An example may be helpful. Jim was deeply convinced that his entire family was lying to him. He told me that his mother had killed his father and that she had changed his father’s will in order to leave him out of a massive inheritance. Instead, the money had all gone to his mother and siblings who were keeping him in the dark. A simple investigation had proven otherwise, and the police’s investigation of his claims had found similar results – he had actually filed reports. Jim remained unconvinced. He became angry and sometimes could even be aggressive because he was so convinced by the delusion. Jim was Schizophrenic and desperately needed to stay on medication. He had a legitimate suffering that needed regular medical attention. But there were also a number of ways in which he responded sinfully and he needed to be confronted about those responses.

For starters, we addressed how he could respond to his family when he perceived that they were his enemy. The Bible tells us plainly, “love your enemies” (Matt. 5:44). He could not control the delusions he experienced, and they were very convincing in his own mind. But he could control how he responded to his family. Instead of becoming angry and aggressive towards them he could pray for them, as Jesus teaches. We looked carefully at all Jesus said in Matthew 5 about loving enemies. There we read:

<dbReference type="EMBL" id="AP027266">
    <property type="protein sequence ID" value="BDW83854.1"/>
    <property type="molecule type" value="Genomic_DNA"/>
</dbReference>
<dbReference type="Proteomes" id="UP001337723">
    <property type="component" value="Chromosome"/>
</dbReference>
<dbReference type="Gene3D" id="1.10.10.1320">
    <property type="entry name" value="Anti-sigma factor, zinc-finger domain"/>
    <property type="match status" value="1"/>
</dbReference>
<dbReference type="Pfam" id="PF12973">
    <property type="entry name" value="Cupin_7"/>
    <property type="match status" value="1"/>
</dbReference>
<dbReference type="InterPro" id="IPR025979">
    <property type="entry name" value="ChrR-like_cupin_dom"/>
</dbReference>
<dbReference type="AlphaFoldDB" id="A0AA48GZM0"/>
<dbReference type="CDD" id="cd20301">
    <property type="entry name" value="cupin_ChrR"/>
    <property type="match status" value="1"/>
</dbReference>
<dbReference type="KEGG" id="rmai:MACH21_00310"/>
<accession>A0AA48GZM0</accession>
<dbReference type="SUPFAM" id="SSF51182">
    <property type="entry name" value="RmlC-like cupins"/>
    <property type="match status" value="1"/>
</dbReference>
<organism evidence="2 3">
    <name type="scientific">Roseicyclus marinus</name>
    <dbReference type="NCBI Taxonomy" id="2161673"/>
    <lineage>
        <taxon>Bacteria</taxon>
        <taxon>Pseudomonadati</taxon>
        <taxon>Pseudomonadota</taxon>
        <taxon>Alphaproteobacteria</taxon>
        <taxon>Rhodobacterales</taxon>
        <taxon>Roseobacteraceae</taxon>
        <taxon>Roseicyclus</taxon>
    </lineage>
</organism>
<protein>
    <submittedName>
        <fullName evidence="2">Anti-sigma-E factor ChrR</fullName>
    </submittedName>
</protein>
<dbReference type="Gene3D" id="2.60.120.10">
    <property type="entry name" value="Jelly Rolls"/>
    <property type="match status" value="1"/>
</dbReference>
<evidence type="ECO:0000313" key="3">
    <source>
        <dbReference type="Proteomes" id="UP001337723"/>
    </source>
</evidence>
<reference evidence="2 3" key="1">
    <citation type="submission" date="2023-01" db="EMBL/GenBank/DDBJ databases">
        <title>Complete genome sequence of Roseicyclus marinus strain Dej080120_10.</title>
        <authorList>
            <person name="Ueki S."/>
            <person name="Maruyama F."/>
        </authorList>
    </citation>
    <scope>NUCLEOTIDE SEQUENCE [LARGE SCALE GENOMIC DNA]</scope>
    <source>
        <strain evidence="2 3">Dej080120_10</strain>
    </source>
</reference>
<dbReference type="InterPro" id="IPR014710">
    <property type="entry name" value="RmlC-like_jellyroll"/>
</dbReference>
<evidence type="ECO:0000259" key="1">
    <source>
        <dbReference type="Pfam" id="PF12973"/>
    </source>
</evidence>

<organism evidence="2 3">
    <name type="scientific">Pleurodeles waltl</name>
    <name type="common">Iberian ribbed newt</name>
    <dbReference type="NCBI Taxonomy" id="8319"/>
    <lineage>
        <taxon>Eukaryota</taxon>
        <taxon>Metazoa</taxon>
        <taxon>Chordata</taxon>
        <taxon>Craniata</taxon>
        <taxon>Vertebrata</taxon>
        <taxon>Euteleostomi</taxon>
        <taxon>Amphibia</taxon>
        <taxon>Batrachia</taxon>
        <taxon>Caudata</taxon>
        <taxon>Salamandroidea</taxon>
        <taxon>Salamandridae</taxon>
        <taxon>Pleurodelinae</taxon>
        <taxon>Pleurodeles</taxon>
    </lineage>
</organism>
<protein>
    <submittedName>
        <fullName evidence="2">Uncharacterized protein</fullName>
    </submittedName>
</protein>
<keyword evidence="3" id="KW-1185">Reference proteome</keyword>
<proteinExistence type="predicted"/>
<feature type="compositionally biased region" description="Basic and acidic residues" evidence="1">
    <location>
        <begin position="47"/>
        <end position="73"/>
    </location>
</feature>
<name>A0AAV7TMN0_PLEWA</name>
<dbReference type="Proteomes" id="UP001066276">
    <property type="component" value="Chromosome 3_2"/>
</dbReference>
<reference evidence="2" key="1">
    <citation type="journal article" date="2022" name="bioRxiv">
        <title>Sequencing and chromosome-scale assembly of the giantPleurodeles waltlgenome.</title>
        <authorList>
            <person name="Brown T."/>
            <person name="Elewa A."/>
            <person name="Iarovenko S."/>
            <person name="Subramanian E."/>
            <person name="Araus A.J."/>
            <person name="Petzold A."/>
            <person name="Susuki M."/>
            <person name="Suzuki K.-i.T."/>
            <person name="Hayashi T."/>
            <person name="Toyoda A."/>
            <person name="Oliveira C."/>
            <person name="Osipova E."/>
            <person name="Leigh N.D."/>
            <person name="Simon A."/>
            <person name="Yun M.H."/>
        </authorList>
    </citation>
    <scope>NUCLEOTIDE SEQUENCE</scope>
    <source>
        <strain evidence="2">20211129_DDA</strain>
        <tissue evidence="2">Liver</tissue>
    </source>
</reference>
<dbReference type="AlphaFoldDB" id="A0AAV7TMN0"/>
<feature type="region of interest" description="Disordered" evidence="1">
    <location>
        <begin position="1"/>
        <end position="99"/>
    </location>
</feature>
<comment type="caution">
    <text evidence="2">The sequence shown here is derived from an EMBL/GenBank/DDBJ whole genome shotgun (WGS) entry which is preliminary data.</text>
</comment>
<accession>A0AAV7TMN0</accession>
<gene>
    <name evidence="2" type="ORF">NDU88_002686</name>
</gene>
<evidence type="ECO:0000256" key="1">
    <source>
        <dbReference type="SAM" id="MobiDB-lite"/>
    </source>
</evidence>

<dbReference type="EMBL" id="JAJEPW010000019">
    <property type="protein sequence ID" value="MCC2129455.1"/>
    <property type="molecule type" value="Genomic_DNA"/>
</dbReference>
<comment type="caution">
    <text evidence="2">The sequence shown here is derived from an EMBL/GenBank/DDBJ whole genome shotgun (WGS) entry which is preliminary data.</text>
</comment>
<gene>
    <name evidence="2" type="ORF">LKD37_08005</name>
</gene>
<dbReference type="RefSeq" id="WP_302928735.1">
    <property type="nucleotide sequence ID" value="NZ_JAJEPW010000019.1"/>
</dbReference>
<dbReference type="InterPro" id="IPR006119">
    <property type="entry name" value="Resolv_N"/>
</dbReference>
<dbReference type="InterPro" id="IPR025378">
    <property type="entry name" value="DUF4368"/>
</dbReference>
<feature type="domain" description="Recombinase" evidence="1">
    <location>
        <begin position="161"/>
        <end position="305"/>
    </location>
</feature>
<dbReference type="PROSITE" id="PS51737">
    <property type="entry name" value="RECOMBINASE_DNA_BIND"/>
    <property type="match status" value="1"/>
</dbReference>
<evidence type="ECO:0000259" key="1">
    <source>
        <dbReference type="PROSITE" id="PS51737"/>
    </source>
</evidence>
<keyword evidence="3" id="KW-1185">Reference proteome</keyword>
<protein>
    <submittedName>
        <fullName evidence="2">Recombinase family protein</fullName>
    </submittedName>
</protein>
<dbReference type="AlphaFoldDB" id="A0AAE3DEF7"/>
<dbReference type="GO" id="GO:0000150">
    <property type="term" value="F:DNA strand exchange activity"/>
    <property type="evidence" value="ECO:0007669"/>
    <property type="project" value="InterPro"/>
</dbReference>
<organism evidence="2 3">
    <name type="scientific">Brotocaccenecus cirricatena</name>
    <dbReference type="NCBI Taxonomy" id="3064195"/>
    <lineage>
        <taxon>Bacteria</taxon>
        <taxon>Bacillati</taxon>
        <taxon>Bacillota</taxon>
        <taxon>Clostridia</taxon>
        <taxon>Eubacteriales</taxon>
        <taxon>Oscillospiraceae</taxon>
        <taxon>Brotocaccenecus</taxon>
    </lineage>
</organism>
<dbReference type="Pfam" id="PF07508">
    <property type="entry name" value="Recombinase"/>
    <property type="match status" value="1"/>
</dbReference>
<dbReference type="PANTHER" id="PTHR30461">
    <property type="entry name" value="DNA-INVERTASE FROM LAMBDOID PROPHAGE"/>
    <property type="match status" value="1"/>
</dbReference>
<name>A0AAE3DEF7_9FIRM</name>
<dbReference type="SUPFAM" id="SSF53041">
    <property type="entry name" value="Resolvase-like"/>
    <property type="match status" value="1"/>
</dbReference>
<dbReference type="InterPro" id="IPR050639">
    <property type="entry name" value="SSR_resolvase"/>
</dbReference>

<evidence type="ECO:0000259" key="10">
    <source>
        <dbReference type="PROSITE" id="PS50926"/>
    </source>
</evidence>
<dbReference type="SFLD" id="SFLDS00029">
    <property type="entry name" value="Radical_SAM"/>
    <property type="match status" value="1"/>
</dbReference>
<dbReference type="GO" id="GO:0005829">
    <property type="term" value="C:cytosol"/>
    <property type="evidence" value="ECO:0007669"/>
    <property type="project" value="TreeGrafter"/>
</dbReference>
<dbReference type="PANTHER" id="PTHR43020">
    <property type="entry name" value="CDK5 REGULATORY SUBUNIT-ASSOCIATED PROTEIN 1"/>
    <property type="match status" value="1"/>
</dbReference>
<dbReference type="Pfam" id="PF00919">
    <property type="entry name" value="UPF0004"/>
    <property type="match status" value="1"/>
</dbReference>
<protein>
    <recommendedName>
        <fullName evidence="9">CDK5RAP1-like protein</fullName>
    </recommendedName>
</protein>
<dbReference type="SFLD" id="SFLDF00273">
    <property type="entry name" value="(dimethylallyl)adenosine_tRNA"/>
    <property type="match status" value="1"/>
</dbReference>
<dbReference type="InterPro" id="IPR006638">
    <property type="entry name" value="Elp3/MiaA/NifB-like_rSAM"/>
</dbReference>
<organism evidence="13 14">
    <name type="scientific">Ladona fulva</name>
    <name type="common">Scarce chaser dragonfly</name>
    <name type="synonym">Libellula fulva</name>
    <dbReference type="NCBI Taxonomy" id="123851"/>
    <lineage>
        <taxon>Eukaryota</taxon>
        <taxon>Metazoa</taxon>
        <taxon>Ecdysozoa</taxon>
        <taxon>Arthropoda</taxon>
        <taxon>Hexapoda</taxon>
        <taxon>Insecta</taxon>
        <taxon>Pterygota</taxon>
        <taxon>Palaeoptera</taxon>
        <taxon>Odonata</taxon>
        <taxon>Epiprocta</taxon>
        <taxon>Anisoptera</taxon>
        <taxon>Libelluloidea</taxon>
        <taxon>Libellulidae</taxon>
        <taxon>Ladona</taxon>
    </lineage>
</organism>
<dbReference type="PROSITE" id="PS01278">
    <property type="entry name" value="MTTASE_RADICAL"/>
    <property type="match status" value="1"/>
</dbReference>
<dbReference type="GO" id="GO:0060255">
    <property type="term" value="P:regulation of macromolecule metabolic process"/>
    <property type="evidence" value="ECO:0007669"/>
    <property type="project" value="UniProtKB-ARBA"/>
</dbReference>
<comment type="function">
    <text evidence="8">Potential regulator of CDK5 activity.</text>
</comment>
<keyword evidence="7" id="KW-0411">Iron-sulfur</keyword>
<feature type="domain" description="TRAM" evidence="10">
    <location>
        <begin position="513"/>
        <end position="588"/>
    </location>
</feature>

39 But I say to you, Do not resist the one who is evil. But if anyone slaps you on the right cheek, turn to him the other also. 40 And if anyone would sue you and take your tunic, let him have your cloak as well. 41 And if anyone forces you to go one mile, go with him two miles.42 Give to the one who begs from you, and do not refuse the one who would borrow from you.

43 “You have heard that it was said, ‘You shall love your neighbor and hate your enemy.’ 44 But I say to you, Love your enemies and pray for those who persecute you, 45 so that you may be sons of your Father who is in heaven. For he makes his sun rise on the evil and on the good, and sends rain on the just and on the unjust. 46 For if you love those who love you, what reward do you have? Do not even the tax collectors do the same? 47 And if you greet only your brothers, what more are you doing than others? Do not even the Gentiles do the same? 48 You therefore must be perfect, as your heavenly Father is perfect.

The goal for him needed to be “love as you have been loved” by God (John 13:34). God had loved Jim while he was an enemy (Rom. 5:10), and so Jim now had an opportunity to love others like Jesus.